Polish women travel to Slovakia for abortions

Slovakia's liberal abortion laws, low prices compared to western Europe, and close proximity make it a popular destination for Polish women seeking abortions.

(Source: AP/TASR)

This clear trend will probably not change in the upcoming years with the conservative government in Poland looking to further limit the cases where an abortion is permissible even further, the Sme daily wrote. Under new rules, not even a rape would constitute a reason to have an abortion.

Despite the tough anti-abortion legislation, the number of Polish women who have one is not declining, and there is no sign that abortions in Slovakia are growing overall, in fact they are falling year-on-year.

“A pregnant woman bears no criminal responsibility for an abortion,” informs the Polish website Klinika-Ginekologiczna.com on executing abortions in Slovakia. It also notes that Polish criminal law “does not enable punishment people who underwent an abortion in a country which legally allows such a process”.

This information is very important for the interested women from Poland. The Polish weekly Polityka reported in 2011 on three cases of Polish gynaecologists who received prison sentences for making illegal abortions. Apart from the fact that abortion is legal in Slovakia until the 12th week of pregnancy, Polish women are lured to “the other side of Tatra mountain range” by virtually zero red-tape and the promise of discreetness.

One Slovak private clinic, MediKlinik from Levice, advertises that it offers abortions directly on its website. Although both of the website offers answers to additional questions for potential clients, there were not willing to answer for Sme.

Unlike MediKlinik, another similar medical facility offering abortions is an unspecified clinic in Banská Bystrica, which is difficult to find. After questions from reporters, it even erased its address from the website. However, this may not be a problem for Polish women, who often use consultants to get an appointment with the clinics.

A few statistics

While the abortion rate in Slovakia was last year 5.3 abortions per 1,000 women in reproduction age, according to the National Centre of Medical Information, in Levice this ratio was 13.9 per mille.

Such rates show that Slovakia is divided into two realms: the conservative north where there are almost no abortions, and the liberal south where there are above-average abortions along the Hungarian border. “The north of Slovakia is socially conservative, from Kysuce through Orava all the way to the north-eastern part,” sociologist Vladimír Krivý told Sme about this issue back in 2013. “In contrast to this, freer, socially more liberal standards and models of behaviour has been gaining ground in the long term in the south.”

An abortion costs a total of €370 in the Levice clinic – which is half the price of the same procedure in the West. Banská Bystrica clinic costs €10 more.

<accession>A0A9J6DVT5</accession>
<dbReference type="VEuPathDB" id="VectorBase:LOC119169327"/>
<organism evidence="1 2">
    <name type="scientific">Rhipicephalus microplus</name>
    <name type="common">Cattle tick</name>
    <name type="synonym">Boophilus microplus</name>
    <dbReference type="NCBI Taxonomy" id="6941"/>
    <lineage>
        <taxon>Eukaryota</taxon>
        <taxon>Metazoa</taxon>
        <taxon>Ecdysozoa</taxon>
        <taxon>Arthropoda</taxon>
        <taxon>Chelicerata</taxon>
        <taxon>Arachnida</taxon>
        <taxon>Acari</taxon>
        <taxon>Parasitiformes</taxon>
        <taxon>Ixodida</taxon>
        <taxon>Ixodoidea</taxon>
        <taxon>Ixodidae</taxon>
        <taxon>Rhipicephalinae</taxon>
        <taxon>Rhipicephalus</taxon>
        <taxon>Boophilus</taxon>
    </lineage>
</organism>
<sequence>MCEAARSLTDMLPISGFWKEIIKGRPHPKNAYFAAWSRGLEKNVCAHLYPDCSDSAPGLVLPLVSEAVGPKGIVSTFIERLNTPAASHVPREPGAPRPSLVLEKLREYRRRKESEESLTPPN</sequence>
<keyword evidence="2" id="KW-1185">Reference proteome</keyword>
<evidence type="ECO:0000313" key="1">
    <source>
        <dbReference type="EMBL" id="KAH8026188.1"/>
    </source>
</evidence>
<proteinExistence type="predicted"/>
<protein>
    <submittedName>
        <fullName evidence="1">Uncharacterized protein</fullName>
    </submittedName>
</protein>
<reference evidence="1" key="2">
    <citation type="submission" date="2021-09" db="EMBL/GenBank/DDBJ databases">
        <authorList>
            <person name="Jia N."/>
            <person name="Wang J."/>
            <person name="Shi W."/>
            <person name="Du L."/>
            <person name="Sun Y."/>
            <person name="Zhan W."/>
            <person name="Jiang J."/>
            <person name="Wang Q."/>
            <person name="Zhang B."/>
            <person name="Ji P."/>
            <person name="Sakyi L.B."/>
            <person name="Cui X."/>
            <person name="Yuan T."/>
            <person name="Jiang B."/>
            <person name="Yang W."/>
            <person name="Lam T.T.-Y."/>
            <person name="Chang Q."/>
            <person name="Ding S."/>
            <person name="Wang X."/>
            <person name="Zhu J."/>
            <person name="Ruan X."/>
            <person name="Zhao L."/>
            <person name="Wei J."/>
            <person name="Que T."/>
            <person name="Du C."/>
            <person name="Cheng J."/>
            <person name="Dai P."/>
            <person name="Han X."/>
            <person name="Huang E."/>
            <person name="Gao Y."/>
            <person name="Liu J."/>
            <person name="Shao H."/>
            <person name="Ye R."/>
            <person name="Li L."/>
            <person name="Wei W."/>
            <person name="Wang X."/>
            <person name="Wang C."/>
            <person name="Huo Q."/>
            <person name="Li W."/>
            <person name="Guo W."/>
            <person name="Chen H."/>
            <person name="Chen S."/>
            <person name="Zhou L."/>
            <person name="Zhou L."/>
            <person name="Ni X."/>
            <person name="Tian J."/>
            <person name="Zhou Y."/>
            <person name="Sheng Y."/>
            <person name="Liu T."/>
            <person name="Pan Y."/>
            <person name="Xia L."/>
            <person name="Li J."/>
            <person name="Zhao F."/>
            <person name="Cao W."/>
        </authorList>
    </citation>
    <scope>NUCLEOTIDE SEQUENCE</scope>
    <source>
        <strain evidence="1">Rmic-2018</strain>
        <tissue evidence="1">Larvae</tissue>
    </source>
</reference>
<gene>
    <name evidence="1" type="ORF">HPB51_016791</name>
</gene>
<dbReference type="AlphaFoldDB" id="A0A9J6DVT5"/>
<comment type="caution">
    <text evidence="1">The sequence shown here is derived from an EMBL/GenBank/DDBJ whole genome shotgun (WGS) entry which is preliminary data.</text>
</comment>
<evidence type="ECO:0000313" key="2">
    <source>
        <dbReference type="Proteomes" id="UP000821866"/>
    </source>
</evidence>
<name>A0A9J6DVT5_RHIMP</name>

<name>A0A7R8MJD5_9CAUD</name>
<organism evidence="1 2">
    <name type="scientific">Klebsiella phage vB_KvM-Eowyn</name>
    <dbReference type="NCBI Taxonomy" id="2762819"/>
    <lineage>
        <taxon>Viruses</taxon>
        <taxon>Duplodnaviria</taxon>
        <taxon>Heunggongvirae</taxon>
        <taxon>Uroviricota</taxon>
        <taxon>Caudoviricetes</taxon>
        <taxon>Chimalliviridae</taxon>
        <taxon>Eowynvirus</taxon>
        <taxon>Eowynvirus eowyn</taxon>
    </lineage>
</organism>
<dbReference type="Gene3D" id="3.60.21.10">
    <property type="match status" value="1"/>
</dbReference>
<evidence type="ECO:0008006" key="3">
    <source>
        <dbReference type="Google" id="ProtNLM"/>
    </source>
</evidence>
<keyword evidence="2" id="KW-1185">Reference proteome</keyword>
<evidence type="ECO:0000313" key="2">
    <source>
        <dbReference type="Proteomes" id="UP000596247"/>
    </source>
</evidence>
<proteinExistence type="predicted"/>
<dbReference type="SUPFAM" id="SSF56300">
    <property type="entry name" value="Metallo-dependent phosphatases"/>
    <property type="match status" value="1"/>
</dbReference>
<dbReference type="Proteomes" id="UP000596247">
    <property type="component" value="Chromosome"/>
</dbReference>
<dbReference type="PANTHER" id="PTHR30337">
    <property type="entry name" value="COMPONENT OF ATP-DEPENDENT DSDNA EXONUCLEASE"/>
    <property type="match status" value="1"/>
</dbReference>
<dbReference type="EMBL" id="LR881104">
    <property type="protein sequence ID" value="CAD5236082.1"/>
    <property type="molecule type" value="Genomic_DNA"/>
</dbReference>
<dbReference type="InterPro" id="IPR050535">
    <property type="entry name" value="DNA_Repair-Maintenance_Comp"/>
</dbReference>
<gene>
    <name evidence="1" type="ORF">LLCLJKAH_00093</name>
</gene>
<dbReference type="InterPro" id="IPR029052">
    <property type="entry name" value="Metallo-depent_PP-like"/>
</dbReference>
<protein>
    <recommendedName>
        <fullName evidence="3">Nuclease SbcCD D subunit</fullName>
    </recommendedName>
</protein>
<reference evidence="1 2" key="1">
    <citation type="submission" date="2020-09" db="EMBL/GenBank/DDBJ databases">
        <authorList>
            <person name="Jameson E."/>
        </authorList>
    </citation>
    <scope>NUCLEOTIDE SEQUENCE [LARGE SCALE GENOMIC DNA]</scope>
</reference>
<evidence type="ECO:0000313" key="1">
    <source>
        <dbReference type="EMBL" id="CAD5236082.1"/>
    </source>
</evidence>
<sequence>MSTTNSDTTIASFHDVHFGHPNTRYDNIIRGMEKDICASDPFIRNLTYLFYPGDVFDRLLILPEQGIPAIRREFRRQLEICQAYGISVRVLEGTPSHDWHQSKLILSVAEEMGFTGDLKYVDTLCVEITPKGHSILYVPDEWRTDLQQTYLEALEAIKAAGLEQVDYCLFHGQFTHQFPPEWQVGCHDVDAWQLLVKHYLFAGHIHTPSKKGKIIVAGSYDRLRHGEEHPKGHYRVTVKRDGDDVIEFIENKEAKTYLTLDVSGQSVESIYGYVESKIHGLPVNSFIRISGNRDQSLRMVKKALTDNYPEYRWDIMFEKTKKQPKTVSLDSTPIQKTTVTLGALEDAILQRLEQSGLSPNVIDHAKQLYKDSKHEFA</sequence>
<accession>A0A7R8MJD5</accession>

Another lure for Polish clients is the fact hat MediKlink does the abortion immediately, after a morning abortion, the woman can return home in the afternoon if she does not prefer to stay hospitalised – for an extra charge – until the next day.

There are no official data about how many Polish women undergo abortions in Slovakia, not even the centre of medical information has them. It only reveals that last year, there were 7,004 abortions, of which 7,002 were made on females with permanent residency in this country. This would mean that only two foreigners came to have an abortion in Slovakia – which seems improbable and shows the long-term issue of medical facilities not reporting data to the centre of medical information.

Poland’s Polityka weekly estimates the number of Polish abortions in Slovakia is 70 percent higher than official statistics. The Gazeta Wyborcza daily sees the numbers even higher. “At some facilities, Polish women constitute as much as 80 percent of the total number,” the daily quoted an anonymous employee of one clinic.

Slovakia vs. Poland

It is noteworthy that despite its liberal law on abortions, Slovakia sees the total number of abortions declining every year. While in 1997, there were 20,855, in 2015 there were just a few more than 7,000. In Poland, the situation is inverse: abortions are all but prohibited but according to the estimates of Wanda Nowicka of the Polish Federation of Women and Family Planning, there are currently 180,000 abortions a year in average. However, there is no official data.

So-called “abortion tourism” is enabled by the European Union’s law, under which EU citizens have the right to ask for medical treatment in other states, according to Sme.

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